UNIL
le savoir vivant
You are here: UNIL > Programmes > Card-index course
Franšais | English   Print   

Card-index course

Renaissance Theatricality

Responsible Faculty: Faculty of Arts

Teacher(s): Kevin Curran
Lecturer(s): -

Validity: 2018 -> 2018

No timetable defined.

Seminar

Spring semester
2 hours per week
28 hours per semester

Teaching language(s): English
Public: Yes
Credits: 5.00

Content

No one finishes a degree in English literature without gaining a sense of the unique theatrical achievement of Renaissance England. And yet students rarely get the opportunity to see just how diverse that achievement was. This is because courses on Renaissance drama (and the anthologies that serve those courses) typically focus on plays written in a more or less "Shakespearean" style for only one or two kinds of commercial theater. In fact, there were many kinds of "stages" in the sixteenth and seventeenth centuries, including not only those in a variety of commercial theaters, but also those in royal courts, aristocratic households, and the city streets. Trading in the term "drama" for the more complex and inclusive term "theatricality," this course sets out to capture this diversity in Renaissance performance culture. We will read plays written for indoor and outdoor commercial theaters, as well as descriptions of masques, entertainments, and pageantry. Underpinning all our discussions will be four key components of theatricality: the physics of performance, or the relationship between time and space on stage; horizontality and verticality; the material stage, or the relationship among bodies and things; and the dynamics of audience judgment.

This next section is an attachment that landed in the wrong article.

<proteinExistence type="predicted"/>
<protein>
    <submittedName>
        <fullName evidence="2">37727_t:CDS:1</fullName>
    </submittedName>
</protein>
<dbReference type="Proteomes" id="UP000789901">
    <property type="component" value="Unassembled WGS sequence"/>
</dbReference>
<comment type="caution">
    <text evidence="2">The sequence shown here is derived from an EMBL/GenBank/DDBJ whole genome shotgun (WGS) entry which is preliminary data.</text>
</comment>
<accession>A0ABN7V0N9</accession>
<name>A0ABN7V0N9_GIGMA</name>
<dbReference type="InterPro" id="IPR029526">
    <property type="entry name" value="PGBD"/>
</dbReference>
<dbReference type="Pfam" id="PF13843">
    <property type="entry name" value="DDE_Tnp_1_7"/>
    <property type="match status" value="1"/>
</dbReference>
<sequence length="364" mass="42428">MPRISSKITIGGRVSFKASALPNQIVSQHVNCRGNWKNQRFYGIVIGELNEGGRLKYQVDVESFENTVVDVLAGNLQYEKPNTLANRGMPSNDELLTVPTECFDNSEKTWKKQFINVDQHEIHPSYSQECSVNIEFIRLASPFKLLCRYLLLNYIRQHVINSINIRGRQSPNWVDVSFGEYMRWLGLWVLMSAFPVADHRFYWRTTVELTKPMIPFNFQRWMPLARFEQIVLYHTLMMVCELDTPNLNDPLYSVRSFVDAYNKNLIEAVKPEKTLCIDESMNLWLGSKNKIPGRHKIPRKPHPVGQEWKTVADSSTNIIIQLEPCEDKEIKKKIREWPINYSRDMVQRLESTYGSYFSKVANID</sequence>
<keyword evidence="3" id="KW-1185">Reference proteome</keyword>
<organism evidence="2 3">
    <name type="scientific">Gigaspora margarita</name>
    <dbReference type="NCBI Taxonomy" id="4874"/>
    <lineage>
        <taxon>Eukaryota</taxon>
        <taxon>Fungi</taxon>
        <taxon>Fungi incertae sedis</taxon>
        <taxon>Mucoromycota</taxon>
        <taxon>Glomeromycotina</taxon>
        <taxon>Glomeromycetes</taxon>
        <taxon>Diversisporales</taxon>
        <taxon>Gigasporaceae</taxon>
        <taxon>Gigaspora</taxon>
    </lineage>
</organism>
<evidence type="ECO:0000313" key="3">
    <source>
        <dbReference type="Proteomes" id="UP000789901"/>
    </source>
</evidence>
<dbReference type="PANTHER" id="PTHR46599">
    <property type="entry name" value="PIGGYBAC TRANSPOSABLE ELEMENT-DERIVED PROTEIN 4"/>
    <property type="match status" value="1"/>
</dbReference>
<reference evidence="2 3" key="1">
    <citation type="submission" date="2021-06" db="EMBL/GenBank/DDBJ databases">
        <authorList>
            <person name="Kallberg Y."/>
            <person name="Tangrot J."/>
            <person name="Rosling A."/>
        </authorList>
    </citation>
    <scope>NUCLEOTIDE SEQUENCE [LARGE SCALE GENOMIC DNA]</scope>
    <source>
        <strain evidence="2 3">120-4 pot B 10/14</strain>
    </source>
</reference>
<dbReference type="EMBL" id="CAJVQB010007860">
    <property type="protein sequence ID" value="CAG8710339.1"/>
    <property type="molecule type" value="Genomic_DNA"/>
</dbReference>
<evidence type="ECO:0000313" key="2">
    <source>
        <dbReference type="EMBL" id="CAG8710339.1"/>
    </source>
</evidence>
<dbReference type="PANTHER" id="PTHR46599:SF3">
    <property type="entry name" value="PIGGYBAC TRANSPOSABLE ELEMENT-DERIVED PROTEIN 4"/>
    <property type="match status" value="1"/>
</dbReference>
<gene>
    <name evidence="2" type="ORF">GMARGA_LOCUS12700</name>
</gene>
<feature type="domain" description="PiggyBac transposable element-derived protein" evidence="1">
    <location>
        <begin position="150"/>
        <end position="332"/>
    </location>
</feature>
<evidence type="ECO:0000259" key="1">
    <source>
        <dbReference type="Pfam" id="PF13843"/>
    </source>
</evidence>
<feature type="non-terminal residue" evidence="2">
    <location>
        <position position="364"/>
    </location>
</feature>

Required Texts (available at "Books, Books, Books" in Lausanne):

Renaissance Drama: An Anthology of Plays and Entertainments, ed. Arthur Kinney, 2nd Edition (Wiley-Blackwell)

Shakespeare, A Midsummer Night's Dream, ed. Peter Holland (Oxford University Press)

Additional information

http://www.unil.ch/angl

Canton de Vaud
Swiss University
Unicentre  -  CH-1015 Lausanne  -  Suisse  -  Tél. +41 21 692 11 11  -  Fax  +41 21 692 26 15